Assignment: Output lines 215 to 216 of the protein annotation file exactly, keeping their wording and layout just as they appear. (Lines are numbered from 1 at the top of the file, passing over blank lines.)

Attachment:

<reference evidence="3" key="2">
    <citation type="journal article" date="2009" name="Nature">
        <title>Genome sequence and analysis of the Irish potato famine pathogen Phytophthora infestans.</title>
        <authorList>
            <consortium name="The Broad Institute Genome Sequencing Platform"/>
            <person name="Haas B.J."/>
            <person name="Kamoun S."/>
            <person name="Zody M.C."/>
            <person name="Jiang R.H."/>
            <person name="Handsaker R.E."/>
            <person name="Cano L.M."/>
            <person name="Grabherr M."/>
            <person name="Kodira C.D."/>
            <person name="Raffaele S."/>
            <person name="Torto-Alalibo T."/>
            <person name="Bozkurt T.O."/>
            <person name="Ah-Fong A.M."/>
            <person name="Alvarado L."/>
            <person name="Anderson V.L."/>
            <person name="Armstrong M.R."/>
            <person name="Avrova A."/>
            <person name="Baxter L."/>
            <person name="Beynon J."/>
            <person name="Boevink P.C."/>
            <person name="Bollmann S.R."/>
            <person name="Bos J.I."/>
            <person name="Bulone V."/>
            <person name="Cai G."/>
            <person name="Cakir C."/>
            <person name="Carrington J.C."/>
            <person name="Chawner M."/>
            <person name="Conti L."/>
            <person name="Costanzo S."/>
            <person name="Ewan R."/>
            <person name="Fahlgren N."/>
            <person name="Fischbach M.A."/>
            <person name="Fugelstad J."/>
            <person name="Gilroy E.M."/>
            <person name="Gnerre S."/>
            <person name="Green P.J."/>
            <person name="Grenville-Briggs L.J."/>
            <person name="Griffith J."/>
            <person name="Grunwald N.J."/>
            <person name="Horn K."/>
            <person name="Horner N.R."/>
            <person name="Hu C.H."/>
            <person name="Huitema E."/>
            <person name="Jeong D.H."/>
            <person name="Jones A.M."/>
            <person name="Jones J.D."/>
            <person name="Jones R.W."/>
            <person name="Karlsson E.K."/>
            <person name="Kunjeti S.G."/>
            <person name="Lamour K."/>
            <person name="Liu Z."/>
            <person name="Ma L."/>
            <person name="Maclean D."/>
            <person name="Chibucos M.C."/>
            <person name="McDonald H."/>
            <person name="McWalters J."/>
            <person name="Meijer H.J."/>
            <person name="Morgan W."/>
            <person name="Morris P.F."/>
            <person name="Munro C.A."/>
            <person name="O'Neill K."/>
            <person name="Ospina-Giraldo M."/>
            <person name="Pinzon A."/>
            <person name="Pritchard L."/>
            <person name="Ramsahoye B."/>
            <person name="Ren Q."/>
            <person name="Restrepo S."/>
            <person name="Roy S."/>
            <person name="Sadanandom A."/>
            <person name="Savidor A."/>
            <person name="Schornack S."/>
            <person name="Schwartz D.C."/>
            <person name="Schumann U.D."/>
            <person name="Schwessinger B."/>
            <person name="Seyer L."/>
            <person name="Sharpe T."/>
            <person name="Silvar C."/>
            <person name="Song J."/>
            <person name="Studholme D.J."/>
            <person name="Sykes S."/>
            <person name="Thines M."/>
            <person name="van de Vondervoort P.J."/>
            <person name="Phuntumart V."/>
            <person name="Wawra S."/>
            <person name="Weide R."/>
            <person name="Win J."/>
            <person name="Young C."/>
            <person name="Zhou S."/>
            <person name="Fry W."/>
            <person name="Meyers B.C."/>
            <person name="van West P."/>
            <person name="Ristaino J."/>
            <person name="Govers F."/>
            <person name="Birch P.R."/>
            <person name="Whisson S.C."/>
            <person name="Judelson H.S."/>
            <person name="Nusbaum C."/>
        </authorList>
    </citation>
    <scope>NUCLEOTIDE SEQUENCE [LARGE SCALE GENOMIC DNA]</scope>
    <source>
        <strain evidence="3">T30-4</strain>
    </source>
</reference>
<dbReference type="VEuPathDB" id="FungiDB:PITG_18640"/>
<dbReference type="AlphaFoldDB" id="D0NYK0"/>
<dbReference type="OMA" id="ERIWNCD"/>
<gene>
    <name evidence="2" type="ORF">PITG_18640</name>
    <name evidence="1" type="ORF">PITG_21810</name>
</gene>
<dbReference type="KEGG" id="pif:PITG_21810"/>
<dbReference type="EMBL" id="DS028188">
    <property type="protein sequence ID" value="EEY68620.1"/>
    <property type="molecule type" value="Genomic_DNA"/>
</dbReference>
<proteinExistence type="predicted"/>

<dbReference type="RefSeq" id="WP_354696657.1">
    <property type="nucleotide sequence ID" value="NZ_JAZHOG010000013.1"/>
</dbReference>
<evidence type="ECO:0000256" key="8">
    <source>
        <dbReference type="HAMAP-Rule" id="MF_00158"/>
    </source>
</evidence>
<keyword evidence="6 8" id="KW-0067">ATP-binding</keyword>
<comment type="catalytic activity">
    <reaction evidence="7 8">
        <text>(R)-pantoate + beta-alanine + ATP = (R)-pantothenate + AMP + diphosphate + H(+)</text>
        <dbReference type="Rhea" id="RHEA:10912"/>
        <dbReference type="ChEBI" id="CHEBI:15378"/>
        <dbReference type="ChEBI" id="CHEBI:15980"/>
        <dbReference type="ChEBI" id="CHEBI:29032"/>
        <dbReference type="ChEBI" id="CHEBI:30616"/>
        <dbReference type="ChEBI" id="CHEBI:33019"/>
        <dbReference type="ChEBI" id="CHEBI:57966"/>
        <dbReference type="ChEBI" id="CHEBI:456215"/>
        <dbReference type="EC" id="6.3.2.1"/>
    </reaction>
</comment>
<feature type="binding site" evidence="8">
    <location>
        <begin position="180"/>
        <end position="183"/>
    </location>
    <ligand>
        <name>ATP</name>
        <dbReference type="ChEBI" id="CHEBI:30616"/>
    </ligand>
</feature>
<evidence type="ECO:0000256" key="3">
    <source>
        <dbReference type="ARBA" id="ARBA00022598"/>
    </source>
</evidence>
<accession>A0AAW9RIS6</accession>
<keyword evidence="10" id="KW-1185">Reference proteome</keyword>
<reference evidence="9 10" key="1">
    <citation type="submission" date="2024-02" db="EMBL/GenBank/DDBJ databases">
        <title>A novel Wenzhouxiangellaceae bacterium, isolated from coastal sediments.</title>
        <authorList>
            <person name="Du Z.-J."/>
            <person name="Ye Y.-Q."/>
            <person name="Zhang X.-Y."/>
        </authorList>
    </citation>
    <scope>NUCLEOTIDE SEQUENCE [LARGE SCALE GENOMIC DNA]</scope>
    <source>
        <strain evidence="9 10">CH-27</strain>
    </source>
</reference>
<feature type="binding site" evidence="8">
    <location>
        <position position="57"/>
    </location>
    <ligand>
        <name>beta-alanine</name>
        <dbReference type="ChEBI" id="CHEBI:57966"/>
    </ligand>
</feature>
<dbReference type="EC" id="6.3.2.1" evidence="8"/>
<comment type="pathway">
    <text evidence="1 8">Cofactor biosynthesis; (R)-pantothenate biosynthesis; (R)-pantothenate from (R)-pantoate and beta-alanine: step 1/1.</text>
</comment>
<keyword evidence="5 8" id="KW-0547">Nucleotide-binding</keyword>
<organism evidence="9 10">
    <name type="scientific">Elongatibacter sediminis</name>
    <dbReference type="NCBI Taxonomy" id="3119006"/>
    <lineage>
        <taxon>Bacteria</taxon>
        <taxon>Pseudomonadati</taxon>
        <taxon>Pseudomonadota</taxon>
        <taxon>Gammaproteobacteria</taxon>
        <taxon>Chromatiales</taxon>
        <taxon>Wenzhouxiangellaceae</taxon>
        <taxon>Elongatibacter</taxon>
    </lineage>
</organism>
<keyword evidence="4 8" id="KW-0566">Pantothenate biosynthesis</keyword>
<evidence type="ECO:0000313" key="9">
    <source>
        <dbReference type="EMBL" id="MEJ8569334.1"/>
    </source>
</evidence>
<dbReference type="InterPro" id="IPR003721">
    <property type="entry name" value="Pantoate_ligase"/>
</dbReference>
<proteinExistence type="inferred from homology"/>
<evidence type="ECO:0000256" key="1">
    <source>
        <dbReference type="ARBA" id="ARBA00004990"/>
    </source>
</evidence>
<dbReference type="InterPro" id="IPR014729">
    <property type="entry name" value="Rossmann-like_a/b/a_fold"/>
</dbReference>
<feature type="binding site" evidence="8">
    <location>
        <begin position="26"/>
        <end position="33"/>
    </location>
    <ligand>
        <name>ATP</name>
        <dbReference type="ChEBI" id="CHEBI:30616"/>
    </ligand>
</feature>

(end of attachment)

        <dbReference type="ARBA" id="ARBA00004990"/>
    </source>